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Antarctic Seals Survive Arrival of Massive Icebergs

Wedell seal in Antarctica
Two Weddell seals strike a pose on ice. (Image credit: Jay Rotella, Montana State University)

Updated on Wednesday, Sept. 26, at 12:42 p.m. ET

After an enormous iceberg called B-15 broke off from Antarctica's Ross Ice Shelf, it released chunks of ice — themselves massive icebergs — that wreaked havoc on emperor penguins that breed to the west.

But this doesn't appear to have been the case for a population of Weddell seals whose breeding sites were also in the icebergs' path, new research has found.

The calving of the 4,250-square-mile (11,000 square kilometers) B-15 iceberg gave researchers a unique opportunity to examine how living things respond to an extreme event in their environment — in this case, the arrival of the chunks of B-15.

Previous research has examined the impact of extreme events on emperor penguins. At one of the penguin breeding sites, collisions between the icebergs and the ice on which the penguins were nesting killed some and forced others to move to less-ideal breeding sites. At another site, an iceberg blocked the penguins' route to the open water where they feed, a research team led by Gerald Kooyman of the Scripps Institution of Oceanography reported in 2007. [See Photos of the Weddell Seals]

Weddell seals vs. ice chunks

In the latest study, another team looked at how the icebergs affected the seals living in Erebus Bay on the Ross Sea. Scientists have been monitoring the seal population there since 1969, and they honed in on the period from 2001 through 2005, when the remnants of B-15, which calved in 2000, passed through.

"Here, what we found is a pretty mild effect on the seals," said Thierry Chambert, a doctoral candidate at Montana State University and the lead researcher on the project. "They survived pretty well during the five years of iceberg presence, but their reproduction was lower than usual."

Chambert and colleagues focused on female seals, since they are more reliably spotted on the ice than males.

They found that in four of the five years in which the icebergs were present, the number of females that showed up at the colony was lower than usual. In addition, the probability that an individual female would be alive the following year did not change, but reproduction rates dropped.

In years without icebergs, there is a nearly 70-percent chance a female will give birth to a pup. During the iceberg years, this dropped by about 20 percentage points, down to a 50-percent chance.

How seals respond

Researchers don't know why the icebergs had the effect on the seals that they did, but they have some hypotheses.

The icebergs may have made the seals' breeding sites more difficult to access by altering the terrain of the sea ice. Other work has shown that the icebergs had a negative effect on the amount of tiny, floating plants, called phytoplankton, in the sea. This effect could have rippled up the food chain to the seals, which feed on various fish species and other Antarctic foods. [Album: Stunning Photos of Antarctic Ice]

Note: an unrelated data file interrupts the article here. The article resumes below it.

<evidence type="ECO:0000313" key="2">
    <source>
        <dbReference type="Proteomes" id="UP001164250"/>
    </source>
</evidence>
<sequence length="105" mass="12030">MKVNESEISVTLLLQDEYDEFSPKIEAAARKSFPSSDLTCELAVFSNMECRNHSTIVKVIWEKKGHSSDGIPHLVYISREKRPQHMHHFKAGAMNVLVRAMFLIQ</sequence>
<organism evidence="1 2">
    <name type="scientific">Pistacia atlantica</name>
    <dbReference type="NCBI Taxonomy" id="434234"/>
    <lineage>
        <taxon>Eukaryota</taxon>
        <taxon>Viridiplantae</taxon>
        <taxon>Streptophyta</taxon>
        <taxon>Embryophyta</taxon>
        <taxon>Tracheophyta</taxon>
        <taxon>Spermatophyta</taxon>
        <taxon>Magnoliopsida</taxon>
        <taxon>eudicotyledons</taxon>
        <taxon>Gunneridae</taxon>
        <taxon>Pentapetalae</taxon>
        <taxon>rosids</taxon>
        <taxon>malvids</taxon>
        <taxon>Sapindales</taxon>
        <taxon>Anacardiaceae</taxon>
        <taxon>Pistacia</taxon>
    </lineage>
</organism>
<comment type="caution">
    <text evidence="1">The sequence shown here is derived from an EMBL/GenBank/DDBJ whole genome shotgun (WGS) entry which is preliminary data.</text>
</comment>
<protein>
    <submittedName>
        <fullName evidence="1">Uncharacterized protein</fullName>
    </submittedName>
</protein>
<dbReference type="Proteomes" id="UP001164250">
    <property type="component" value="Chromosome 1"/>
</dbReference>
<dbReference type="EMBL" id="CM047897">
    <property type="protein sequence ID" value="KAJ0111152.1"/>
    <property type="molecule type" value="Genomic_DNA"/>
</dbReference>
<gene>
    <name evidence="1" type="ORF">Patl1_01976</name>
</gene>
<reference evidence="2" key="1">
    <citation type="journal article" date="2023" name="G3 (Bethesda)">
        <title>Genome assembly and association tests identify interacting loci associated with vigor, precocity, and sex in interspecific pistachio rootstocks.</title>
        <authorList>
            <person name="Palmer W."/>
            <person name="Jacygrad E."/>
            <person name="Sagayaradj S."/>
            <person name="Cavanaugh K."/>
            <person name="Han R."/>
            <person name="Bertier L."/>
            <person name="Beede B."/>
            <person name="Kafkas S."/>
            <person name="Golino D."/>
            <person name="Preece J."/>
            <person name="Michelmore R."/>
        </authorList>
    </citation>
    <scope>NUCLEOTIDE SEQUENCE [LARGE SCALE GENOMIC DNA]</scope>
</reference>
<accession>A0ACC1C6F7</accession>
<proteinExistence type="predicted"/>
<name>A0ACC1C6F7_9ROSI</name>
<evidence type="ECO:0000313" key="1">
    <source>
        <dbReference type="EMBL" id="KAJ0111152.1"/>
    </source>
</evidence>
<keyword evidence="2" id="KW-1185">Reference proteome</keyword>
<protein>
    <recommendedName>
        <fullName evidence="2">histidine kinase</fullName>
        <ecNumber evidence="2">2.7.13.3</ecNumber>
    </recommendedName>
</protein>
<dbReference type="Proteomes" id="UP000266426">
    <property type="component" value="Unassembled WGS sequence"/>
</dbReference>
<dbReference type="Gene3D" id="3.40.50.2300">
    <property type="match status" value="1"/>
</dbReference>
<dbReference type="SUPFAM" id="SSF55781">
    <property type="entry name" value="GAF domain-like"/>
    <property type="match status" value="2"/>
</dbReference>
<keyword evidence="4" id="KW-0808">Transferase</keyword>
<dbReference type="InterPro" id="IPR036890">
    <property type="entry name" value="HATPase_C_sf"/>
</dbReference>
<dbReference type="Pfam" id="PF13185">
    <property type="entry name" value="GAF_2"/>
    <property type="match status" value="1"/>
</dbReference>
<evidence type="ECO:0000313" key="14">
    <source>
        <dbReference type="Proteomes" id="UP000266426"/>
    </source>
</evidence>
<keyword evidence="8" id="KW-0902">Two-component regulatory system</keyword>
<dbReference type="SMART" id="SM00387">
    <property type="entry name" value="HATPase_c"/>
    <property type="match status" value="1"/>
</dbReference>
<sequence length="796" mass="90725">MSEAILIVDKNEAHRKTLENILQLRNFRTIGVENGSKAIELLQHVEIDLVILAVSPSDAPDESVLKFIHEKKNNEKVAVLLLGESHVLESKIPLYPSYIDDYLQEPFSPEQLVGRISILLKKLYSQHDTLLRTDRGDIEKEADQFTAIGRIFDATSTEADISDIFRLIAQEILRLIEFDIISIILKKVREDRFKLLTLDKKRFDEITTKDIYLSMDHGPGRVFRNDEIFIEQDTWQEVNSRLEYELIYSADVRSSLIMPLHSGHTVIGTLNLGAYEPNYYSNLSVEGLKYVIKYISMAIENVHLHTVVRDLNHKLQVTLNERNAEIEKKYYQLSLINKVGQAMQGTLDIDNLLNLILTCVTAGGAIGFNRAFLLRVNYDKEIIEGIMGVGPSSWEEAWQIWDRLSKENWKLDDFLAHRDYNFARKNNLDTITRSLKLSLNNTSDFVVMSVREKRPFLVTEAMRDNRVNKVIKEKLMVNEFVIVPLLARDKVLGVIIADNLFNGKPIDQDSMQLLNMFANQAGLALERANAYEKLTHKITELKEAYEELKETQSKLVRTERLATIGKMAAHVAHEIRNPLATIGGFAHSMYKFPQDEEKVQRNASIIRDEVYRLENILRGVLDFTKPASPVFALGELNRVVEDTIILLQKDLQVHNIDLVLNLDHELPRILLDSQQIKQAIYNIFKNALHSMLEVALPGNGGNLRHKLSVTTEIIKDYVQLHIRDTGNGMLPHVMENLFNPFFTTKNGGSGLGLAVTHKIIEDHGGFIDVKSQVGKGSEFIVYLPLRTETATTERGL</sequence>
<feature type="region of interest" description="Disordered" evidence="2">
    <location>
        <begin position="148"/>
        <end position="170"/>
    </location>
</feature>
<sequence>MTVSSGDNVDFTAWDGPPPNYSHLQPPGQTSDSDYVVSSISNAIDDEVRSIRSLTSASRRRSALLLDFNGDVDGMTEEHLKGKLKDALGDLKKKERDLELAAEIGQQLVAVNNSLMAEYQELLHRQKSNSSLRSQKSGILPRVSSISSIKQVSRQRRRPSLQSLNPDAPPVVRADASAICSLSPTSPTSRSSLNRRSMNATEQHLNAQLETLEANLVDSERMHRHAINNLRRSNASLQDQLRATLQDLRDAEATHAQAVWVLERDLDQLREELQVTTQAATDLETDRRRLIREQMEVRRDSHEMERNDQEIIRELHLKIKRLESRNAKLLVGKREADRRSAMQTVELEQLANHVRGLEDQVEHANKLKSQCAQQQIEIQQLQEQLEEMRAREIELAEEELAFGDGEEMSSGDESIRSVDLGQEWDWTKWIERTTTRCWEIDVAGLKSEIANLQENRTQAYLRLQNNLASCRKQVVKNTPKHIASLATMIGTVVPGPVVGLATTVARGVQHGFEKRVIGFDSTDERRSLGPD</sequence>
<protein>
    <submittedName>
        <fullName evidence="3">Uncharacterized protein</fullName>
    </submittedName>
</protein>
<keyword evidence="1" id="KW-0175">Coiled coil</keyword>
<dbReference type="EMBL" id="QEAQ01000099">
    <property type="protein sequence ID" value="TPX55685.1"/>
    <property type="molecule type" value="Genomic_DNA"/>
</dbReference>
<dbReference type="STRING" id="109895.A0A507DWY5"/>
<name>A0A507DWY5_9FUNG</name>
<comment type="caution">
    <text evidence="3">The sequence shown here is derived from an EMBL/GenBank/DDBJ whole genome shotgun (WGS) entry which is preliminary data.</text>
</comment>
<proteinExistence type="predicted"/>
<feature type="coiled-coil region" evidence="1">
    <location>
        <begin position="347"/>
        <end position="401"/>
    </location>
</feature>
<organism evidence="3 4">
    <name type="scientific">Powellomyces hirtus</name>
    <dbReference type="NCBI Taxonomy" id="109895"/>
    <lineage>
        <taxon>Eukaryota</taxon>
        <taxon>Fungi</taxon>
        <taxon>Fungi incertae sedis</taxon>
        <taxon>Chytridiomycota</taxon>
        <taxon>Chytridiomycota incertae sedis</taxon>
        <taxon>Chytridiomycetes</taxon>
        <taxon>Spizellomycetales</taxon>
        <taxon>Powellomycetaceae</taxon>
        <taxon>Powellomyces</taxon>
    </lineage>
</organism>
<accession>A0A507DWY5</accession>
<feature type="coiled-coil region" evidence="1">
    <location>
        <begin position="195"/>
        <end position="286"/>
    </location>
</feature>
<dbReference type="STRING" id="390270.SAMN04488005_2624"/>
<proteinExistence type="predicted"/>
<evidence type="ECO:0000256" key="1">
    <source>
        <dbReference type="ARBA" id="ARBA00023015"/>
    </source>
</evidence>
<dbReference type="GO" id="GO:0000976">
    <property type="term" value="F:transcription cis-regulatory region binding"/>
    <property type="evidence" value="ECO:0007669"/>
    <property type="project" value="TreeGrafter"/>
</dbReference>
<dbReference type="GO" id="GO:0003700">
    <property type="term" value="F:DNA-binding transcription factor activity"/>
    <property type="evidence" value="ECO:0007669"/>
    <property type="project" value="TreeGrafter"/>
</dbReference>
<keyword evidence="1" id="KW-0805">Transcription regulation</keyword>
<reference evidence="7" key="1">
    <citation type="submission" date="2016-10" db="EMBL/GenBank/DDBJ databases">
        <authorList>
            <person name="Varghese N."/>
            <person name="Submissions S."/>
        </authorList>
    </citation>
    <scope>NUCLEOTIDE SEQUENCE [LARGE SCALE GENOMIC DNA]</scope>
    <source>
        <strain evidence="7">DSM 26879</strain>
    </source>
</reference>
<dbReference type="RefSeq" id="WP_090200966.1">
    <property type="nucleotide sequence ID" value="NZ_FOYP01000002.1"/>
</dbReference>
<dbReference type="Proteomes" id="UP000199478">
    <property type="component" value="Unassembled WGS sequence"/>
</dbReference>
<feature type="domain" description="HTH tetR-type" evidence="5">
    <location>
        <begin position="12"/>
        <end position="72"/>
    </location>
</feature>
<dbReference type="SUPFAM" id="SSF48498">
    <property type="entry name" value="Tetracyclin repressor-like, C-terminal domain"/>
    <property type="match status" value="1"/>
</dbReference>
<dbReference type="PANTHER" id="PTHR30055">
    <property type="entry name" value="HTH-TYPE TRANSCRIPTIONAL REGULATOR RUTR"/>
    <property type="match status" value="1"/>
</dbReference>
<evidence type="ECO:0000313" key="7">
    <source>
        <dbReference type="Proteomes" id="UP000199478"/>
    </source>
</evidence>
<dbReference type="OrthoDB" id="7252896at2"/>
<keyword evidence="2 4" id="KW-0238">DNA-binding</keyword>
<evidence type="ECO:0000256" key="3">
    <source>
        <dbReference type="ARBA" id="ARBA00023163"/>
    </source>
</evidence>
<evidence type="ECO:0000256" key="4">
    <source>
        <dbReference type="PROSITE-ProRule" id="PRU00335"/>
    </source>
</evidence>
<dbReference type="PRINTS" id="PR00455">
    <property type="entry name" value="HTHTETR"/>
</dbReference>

The seals had a few advantages over the penguins. Unlike the emperor penguins, which must traverse the ice to feed, the female seals generally stay put once they haul out at the breeding site. The seals may also have benefitted from being farther from B-15 when it broke off the ice shelf, Chambert said. 

Chambert and colleagues believe that the drop in reproduction is indicative of seals' strategy for dealing with difficult times. Seals can live up to 30 years, and they breed annually beginning at age 6, meaning if they miss a year or two, they will have a chance again later.

"This is a long-lived species. Because of that, you expect a strategy that will favor survival over reproduction," he said.

By putting off reproduction, the seals can spend more energy on survival. This gives them the chance to breed again when conditions are better.

The researchers note the icebergs were only around for a short period. More frequent iceberg calving, such as those predicted as a result of global warming, could have had a more negative effect on the seal population, the researchers write.

The research was published today (Sept. 25) in the journal Proceedings of the Royal Society B.

Editor's Note: This story was updated to correct an error in the size of the B-15 iceberg.

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Wynne Parry
Wynne was a reporter at The Stamford Advocate. She has interned at Discover magazine and has freelanced for The New York Times and Scientific American's web site. She has a masters in journalism from Columbia University and a bachelor's degree in biology from the University of Utah.